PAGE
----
This is faulty thinking, based on the idea that the purpose of an assignment is to submit something - anything. In fact, an essay is an assessment tool and a way for your teacher to see if you have learned certain skills that were taught in the class, one of which is most certainly the process of writing an essay. It’s also a teaching tool, that helps you learn.
- Why this could be an accident: This is another difficult distinction to understand. After all, you didn’t turn in something written by another person, pretending you wrote it. However, you are turning in something you wrote previously, pretending that you just wrote it for this assignment.
- How you can avoid it: Don’t try to double-dip in your assignments. Now, there could be some teachers who will make an exception. You can ask. But don’t be surprised if the answer is no.
Third Party Plagiarism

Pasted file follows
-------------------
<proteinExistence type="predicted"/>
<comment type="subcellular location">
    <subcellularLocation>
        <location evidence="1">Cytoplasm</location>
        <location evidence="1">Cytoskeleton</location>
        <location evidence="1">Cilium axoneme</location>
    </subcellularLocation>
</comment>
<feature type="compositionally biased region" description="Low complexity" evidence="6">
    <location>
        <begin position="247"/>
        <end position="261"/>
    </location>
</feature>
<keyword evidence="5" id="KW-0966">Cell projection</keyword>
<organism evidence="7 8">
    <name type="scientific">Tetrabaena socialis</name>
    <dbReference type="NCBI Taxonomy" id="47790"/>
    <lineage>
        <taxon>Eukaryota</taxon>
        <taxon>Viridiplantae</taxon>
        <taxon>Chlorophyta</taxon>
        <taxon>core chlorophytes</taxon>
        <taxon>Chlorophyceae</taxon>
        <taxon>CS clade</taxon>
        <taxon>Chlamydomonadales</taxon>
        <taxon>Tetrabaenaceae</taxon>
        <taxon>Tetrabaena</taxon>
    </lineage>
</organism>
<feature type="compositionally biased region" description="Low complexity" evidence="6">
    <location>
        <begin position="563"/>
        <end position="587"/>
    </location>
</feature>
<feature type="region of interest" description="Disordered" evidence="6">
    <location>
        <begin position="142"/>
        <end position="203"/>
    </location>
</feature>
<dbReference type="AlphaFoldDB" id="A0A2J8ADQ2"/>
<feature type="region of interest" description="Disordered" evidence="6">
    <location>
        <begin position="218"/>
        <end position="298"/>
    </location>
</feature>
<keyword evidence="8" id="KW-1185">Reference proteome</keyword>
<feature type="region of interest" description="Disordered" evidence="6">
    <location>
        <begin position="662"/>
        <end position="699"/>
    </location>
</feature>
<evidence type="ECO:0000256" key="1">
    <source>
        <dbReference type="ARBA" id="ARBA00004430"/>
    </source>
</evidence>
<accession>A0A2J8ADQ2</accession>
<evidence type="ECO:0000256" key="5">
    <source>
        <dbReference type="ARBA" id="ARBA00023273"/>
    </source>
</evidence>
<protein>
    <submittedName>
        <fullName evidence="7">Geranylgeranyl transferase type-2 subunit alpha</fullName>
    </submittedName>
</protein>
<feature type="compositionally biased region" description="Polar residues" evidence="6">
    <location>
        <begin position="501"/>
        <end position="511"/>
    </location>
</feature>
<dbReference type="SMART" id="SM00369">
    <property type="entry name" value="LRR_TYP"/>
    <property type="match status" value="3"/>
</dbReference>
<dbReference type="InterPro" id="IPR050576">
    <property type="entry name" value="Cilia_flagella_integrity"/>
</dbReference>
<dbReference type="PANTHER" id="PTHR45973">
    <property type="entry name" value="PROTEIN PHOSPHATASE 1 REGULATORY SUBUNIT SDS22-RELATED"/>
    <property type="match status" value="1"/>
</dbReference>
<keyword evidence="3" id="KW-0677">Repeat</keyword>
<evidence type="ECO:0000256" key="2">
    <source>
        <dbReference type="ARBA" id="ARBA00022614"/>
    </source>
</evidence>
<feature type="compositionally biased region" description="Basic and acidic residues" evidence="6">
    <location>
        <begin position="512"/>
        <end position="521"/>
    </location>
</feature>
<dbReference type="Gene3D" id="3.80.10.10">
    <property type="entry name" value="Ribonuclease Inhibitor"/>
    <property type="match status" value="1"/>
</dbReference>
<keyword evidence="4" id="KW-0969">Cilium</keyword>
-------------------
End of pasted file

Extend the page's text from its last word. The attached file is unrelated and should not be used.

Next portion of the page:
Someone else wrote the paper for you and you turned it in as your own. Now, on the surface, this seems pretty straight-forward, right? Write your own papers.
- Why this could be an accident: One of the really positive things you can do in writing is get feedback from another person. Unfortunately, sometimes the person helping can become over-eager and add their own ideas, or even rewrite portions of your paper for you. This is a very difficult line, and a lot of responsibility lies with the tutor. However, the responsibility also lies with YOU. You are the one who is turning in the paper, and you are the one who will have to face consequences if your teacher discovers it is not entirely your original work.
- How you can avoid it: Make sure you are the only one writing your paper, and that any ideas added are ideas you develop yourself. There is a difference between someone helping you to proofread and discussing the organization and ideas with you and someone rewriting parts of the paper for you. Simply put, whose hands are on the keyboard? Whose words are on the page? Whose ideas are you turning in as your own?
Another way to avoid confusion is to keep your drafts and outlines. This will keep you on track with your ideas, and will also help your teacher see where your ideas came from.